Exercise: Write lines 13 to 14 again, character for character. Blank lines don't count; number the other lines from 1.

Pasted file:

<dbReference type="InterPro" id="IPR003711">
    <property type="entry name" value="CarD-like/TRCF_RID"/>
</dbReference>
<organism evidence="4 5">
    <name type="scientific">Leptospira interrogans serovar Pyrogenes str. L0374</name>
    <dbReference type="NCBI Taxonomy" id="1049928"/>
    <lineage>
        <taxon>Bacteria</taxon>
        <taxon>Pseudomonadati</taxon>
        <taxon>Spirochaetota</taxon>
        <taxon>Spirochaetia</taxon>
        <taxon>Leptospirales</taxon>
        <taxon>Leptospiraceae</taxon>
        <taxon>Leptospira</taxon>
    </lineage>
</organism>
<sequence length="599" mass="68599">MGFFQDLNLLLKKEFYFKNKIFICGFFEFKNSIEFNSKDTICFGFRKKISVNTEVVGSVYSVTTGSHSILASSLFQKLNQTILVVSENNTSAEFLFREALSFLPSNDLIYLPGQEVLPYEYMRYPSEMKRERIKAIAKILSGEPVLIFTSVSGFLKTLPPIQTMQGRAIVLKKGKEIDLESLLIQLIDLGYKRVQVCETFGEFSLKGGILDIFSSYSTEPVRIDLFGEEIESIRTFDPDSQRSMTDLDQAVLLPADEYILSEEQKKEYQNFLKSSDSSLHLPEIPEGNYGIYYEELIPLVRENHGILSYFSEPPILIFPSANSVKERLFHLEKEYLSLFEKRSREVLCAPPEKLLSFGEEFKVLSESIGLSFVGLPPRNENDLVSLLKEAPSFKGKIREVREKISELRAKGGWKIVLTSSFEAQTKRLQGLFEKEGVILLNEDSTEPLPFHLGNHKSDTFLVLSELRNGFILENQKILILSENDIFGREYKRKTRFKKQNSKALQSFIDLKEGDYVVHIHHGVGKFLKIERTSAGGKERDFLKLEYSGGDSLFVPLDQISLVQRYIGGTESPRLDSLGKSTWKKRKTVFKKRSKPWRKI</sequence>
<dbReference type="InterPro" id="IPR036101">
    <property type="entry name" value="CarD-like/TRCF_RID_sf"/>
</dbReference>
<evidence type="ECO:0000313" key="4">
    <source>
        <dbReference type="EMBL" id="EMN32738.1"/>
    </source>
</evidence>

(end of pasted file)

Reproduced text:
        <taxon>Leptospiraceae</taxon>
        <taxon>Leptospira</taxon>